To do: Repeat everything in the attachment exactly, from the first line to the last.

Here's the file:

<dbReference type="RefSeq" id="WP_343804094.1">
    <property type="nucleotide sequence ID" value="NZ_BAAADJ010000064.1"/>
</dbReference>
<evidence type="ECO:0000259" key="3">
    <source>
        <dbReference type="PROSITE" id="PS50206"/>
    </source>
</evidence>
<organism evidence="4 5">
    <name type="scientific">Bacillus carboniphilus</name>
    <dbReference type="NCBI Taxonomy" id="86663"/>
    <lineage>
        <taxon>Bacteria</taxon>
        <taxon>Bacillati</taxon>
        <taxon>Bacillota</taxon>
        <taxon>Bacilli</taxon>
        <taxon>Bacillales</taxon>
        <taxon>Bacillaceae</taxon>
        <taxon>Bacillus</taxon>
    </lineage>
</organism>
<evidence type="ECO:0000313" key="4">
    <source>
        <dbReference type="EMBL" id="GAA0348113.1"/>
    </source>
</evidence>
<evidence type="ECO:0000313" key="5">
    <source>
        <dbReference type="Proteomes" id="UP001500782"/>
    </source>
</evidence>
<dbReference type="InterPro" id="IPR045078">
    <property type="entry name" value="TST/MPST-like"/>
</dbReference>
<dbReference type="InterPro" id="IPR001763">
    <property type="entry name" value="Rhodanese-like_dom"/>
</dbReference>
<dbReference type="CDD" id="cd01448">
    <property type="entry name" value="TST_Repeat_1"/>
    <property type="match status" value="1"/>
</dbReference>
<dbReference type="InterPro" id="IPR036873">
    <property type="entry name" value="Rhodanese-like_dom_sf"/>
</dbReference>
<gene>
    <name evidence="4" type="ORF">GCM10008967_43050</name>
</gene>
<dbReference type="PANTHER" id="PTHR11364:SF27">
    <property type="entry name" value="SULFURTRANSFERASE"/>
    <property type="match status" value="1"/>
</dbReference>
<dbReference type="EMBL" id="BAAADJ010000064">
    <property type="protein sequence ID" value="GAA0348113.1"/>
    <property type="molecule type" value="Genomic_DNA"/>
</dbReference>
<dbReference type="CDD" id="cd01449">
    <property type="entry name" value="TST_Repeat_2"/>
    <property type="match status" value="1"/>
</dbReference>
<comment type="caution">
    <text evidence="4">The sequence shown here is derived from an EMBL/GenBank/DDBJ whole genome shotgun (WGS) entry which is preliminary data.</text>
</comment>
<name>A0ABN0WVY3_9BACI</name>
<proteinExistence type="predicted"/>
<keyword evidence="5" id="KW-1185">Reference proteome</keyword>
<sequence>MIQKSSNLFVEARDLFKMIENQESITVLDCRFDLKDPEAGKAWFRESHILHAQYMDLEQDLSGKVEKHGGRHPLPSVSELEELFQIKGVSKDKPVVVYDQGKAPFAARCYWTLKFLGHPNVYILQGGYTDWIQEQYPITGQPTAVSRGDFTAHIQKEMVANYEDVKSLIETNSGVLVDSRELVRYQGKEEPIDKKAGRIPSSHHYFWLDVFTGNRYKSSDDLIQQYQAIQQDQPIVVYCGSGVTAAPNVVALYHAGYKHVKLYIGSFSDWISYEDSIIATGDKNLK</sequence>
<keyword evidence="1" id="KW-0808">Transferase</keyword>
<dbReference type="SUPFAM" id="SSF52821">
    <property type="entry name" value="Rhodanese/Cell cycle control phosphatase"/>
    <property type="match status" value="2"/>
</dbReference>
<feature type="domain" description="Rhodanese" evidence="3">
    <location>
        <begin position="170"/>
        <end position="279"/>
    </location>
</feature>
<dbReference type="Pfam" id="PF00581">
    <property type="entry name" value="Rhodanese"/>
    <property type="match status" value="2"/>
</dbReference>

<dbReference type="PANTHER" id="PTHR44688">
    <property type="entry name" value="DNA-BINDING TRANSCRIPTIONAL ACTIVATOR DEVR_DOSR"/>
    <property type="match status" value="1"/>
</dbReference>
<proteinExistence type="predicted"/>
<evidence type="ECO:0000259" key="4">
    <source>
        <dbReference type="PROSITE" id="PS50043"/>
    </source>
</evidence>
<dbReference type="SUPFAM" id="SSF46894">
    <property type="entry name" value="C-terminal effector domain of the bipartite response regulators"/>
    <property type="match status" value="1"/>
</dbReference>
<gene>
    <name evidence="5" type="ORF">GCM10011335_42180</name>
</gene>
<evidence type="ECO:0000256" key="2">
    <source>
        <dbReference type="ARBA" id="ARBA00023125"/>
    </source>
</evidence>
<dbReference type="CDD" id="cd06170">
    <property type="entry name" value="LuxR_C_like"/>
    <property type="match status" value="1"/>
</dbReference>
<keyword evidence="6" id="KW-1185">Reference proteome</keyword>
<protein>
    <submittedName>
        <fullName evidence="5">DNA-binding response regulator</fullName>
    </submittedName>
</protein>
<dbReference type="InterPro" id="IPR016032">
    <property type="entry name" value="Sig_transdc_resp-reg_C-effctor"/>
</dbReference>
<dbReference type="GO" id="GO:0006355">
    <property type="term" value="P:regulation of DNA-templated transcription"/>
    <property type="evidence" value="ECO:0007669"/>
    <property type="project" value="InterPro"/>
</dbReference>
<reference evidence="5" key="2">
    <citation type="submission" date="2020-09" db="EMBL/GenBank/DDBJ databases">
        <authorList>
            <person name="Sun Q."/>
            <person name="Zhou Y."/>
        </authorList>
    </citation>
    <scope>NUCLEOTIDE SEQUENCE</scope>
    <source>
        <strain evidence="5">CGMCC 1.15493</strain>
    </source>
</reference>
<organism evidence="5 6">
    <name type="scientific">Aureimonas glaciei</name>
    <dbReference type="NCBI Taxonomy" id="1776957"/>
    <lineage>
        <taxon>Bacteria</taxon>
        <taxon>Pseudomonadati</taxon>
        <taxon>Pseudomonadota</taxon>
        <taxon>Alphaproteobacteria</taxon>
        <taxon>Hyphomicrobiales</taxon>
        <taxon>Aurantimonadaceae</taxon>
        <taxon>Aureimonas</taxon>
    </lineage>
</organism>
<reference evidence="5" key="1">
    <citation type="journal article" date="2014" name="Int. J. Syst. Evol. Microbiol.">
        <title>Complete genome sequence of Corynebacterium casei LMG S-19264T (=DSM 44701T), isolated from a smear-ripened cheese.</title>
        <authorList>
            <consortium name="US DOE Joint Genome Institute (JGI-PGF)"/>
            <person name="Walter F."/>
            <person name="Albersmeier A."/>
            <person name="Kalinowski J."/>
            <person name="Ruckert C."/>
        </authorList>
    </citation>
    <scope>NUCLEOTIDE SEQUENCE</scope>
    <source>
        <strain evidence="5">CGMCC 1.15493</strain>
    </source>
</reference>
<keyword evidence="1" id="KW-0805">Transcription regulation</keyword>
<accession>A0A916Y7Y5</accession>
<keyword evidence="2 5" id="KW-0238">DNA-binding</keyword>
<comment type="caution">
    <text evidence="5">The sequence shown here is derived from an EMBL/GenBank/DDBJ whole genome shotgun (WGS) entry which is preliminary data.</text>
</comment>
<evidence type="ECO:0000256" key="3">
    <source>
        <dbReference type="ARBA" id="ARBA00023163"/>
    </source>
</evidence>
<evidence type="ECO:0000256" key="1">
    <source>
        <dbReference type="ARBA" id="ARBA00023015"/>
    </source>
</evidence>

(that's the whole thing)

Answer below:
<dbReference type="RefSeq" id="WP_343804094.1">
    <property type="nucleotide sequence ID" value="NZ_BAAADJ010000064.1"/>
</dbReference>
<evidence type="ECO:0000259" key="3">
    <source>
        <dbReference type="PROSITE" id="PS50206"/>
    </source>
</evidence>
<organism evidence="4 5">
    <name type="scientific">Bacillus carboniphilus</name>
    <dbReference type="NCBI Taxonomy" id="86663"/>
    <lineage>
        <taxon>Bacteria</taxon>
        <taxon>Bacillati</taxon>
        <taxon>Bacillota</taxon>
        <taxon>Bacilli</taxon>
        <taxon>Bacillales</taxon>
        <taxon>Bacillaceae</taxon>
        <taxon>Bacillus</taxon>
    </lineage>
</organism>
<evidence type="ECO:0000313" key="4">
    <source>
        <dbReference type="EMBL" id="GAA0348113.1"/>
    </source>
</evidence>
<evidence type="ECO:0000313" key="5">
    <source>
        <dbReference type="Proteomes" id="UP001500782"/>
    </source>
</evidence>
<dbReference type="InterPro" id="IPR045078">
    <property type="entry name" value="TST/MPST-like"/>
</dbReference>
<dbReference type="InterPro" id="IPR001763">
    <property type="entry name" value="Rhodanese-like_dom"/>
</dbReference>
<dbReference type="CDD" id="cd01448">
    <property type="entry name" value="TST_Repeat_1"/>
    <property type="match status" value="1"/>
</dbReference>
<dbReference type="InterPro" id="IPR036873">
    <property type="entry name" value="Rhodanese-like_dom_sf"/>
</dbReference>
<gene>
    <name evidence="4" type="ORF">GCM10008967_43050</name>
</gene>
<dbReference type="PANTHER" id="PTHR11364:SF27">
    <property type="entry name" value="SULFURTRANSFERASE"/>
    <property type="match status" value="1"/>
</dbReference>
<dbReference type="EMBL" id="BAAADJ010000064">
    <property type="protein sequence ID" value="GAA0348113.1"/>
    <property type="molecule type" value="Genomic_DNA"/>
</dbReference>
<dbReference type="CDD" id="cd01449">
    <property type="entry name" value="TST_Repeat_2"/>
    <property type="match status" value="1"/>
</dbReference>
<comment type="caution">
    <text evidence="4">The sequence shown here is derived from an EMBL/GenBank/DDBJ whole genome shotgun (WGS) entry which is preliminary data.</text>
</comment>
<name>A0ABN0WVY3_9BACI</name>
<proteinExistence type="predicted"/>
<keyword evidence="5" id="KW-1185">Reference proteome</keyword>
<sequence>MIQKSSNLFVEARDLFKMIENQESITVLDCRFDLKDPEAGKAWFRESHILHAQYMDLEQDLSGKVEKHGGRHPLPSVSELEELFQIKGVSKDKPVVVYDQGKAPFAARCYWTLKFLGHPNVYILQGGYTDWIQEQYPITGQPTAVSRGDFTAHIQKEMVANYEDVKSLIETNSGVLVDSRELVRYQGKEEPIDKKAGRIPSSHHYFWLDVFTGNRYKSSDDLIQQYQAIQQDQPIVVYCGSGVTAAPNVVALYHAGYKHVKLYIGSFSDWISYEDSIIATGDKNLK</sequence>
<keyword evidence="1" id="KW-0808">Transferase</keyword>
<dbReference type="SUPFAM" id="SSF52821">
    <property type="entry name" value="Rhodanese/Cell cycle control phosphatase"/>
    <property type="match status" value="2"/>
</dbReference>
<feature type="domain" description="Rhodanese" evidence="3">
    <location>
        <begin position="170"/>
        <end position="279"/>
    </location>
</feature>
<dbReference type="Pfam" id="PF00581">
    <property type="entry name" value="Rhodanese"/>
    <property type="match status" value="2"/>
</dbReference>

<dbReference type="PANTHER" id="PTHR44688">
    <property type="entry name" value="DNA-BINDING TRANSCRIPTIONAL ACTIVATOR DEVR_DOSR"/>
    <property type="match status" value="1"/>
</dbReference>
<proteinExistence type="predicted"/>
<evidence type="ECO:0000259" key="4">
    <source>
        <dbReference type="PROSITE" id="PS50043"/>
    </source>
</evidence>
<dbReference type="SUPFAM" id="SSF46894">
    <property type="entry name" value="C-terminal effector domain of the bipartite response regulators"/>
    <property type="match status" value="1"/>
</dbReference>
<gene>
    <name evidence="5" type="ORF">GCM10011335_42180</name>
</gene>
<evidence type="ECO:0000256" key="2">
    <source>
        <dbReference type="ARBA" id="ARBA00023125"/>
    </source>
</evidence>
<dbReference type="CDD" id="cd06170">
    <property type="entry name" value="LuxR_C_like"/>
    <property type="match status" value="1"/>
</dbReference>
<keyword evidence="6" id="KW-1185">Reference proteome</keyword>
<protein>
    <submittedName>
        <fullName evidence="5">DNA-binding response regulator</fullName>
    </submittedName>
</protein>
<dbReference type="InterPro" id="IPR016032">
    <property type="entry name" value="Sig_transdc_resp-reg_C-effctor"/>
</dbReference>
<dbReference type="GO" id="GO:0006355">
    <property type="term" value="P:regulation of DNA-templated transcription"/>
    <property type="evidence" value="ECO:0007669"/>
    <property type="project" value="InterPro"/>
</dbReference>
<reference evidence="5" key="2">
    <citation type="submission" date="2020-09" db="EMBL/GenBank/DDBJ databases">
        <authorList>
            <person name="Sun Q."/>
            <person name="Zhou Y."/>
        </authorList>
    </citation>
    <scope>NUCLEOTIDE SEQUENCE</scope>
    <source>
        <strain evidence="5">CGMCC 1.15493</strain>
    </source>
</reference>
<organism evidence="5 6">
    <name type="scientific">Aureimonas glaciei</name>
    <dbReference type="NCBI Taxonomy" id="1776957"/>
    <lineage>
        <taxon>Bacteria</taxon>
        <taxon>Pseudomonadati</taxon>
        <taxon>Pseudomonadota</taxon>
        <taxon>Alphaproteobacteria</taxon>
        <taxon>Hyphomicrobiales</taxon>
        <taxon>Aurantimonadaceae</taxon>
        <taxon>Aureimonas</taxon>
    </lineage>
</organism>
<reference evidence="5" key="1">
    <citation type="journal article" date="2014" name="Int. J. Syst. Evol. Microbiol.">
        <title>Complete genome sequence of Corynebacterium casei LMG S-19264T (=DSM 44701T), isolated from a smear-ripened cheese.</title>
        <authorList>
            <consortium name="US DOE Joint Genome Institute (JGI-PGF)"/>
            <person name="Walter F."/>
            <person name="Albersmeier A."/>
            <person name="Kalinowski J."/>
            <person name="Ruckert C."/>
        </authorList>
    </citation>
    <scope>NUCLEOTIDE SEQUENCE</scope>
    <source>
        <strain evidence="5">CGMCC 1.15493</strain>
    </source>
</reference>
<keyword evidence="1" id="KW-0805">Transcription regulation</keyword>
<accession>A0A916Y7Y5</accession>
<keyword evidence="2 5" id="KW-0238">DNA-binding</keyword>
<comment type="caution">
    <text evidence="5">The sequence shown here is derived from an EMBL/GenBank/DDBJ whole genome shotgun (WGS) entry which is preliminary data.</text>
</comment>
<evidence type="ECO:0000256" key="3">
    <source>
        <dbReference type="ARBA" id="ARBA00023163"/>
    </source>
</evidence>
<evidence type="ECO:0000256" key="1">
    <source>
        <dbReference type="ARBA" id="ARBA00023015"/>
    </source>
</evidence>